Nuclear safety has risen on the global agenda for both man-made and natural reasons. The first is the advent of religious terrorism which, unlike its leftwing and nationalist versions, has shown an interest and expressed a willingness to use nuclear and biological weapons. The second is the Fukushima reactor crisis where an earthquake paired with a tsunami nearly overcame Japan's advanced emergency response capacities. The former was why US President Barack Obama declared early on that locking down the world's fissile materials would be a major goal of America. The latter, along with the present anti-nuclear agitations in India, led Prime Minister Manmohan Singh to order a safety review of the country's civilian nuclear installations and declared nuclear safety to be at the top of his policy agenda.
A new ranking of nations on the basis of their nuclear safety issued by the Nuclear Threat Initiative is a sobering assessment for India. The report ranks India only 28th in a list of 32 countries believed to possess weapons-grade fissile material. There are some obvious flaws in the index that give India a worse rating than perhaps it deserves. The index gives poor marks to countries that actually possess nuclear weapons as opposed to those that have just the potential to build them. Thus the 10 safest countries do not have atomic arsenals. The reason is obvious: military nuclear programmes are automatically untransparent. Countries that are still producing fissile material - such as India, Pakistan and Israel - are also penalised. But these nations are not stockpiling warheads for fun. They live in tough neighbourhoods and are preparing accordingly. It is hard to think of any country that has been as reluctant to go down the path of weaponisation as India.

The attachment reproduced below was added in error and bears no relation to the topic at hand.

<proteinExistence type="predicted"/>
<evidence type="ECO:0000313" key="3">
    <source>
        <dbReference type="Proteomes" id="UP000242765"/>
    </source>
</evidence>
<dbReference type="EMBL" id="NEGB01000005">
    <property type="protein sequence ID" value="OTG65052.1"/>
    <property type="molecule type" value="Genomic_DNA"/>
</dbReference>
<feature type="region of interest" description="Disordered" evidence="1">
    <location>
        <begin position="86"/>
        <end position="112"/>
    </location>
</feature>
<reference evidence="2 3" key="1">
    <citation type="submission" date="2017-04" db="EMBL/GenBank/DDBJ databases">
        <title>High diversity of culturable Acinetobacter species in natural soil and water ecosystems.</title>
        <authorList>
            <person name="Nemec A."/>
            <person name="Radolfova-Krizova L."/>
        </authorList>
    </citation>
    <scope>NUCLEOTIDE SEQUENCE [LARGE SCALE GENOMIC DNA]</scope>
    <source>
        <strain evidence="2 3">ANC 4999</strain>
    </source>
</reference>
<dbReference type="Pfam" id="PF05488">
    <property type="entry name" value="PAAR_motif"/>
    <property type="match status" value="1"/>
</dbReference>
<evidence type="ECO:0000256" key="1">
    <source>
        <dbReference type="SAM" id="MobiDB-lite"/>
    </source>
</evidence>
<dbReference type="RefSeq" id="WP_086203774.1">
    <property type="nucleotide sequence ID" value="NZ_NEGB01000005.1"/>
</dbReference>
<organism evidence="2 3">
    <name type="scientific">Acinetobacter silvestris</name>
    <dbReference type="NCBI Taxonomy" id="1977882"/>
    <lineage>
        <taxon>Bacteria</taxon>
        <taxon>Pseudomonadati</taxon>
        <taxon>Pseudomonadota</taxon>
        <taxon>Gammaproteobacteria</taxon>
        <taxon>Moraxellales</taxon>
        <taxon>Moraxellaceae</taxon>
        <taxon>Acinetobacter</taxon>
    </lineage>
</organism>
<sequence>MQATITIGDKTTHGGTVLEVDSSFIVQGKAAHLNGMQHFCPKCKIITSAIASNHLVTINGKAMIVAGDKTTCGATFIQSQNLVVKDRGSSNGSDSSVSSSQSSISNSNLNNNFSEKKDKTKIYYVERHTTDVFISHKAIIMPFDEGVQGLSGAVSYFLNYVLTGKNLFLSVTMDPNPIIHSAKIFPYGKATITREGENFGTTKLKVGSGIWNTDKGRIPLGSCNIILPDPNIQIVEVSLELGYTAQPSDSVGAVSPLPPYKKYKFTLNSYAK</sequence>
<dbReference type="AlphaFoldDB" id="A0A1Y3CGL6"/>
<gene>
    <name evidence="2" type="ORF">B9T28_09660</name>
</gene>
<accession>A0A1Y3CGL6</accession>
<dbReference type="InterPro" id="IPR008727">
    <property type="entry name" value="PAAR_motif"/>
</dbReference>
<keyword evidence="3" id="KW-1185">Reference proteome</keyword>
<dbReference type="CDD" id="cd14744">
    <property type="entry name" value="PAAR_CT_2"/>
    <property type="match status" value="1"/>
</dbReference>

Nonetheless, India's nuclear establishment needs to not only be conscious of safety but also to be more transparent about its activities. The government has proposed to provide genuine independence of authority to the country's Atomic Energy Regulatory Board, a much belated reform and provided briefings on the various reactors it possesses. But far greater openness and more communication by the country's nuclear establishment is required. Because of its special strategic stature, the scientists and bureaucrats who constitute India's nuclear enclave have long felt little need to explain what they do or why they do it. While much nuclear know-how needs to be kept from dangerous eyes, there is much that can be part of the public realm including lots of boilerplate regulations and rules. This is in part to reassure India and the world that India is a responsible nuclear power in terms of international and domestic actions. It is also in part about replacing an elite mystique with an easier public familiarity with things nuclear. Secrecy thwarts some threats but also creates its own. In the long run, safety is not only about action but also about communication. Only that will reduce the incidence of protests like those at Kudankulam and elsewhere.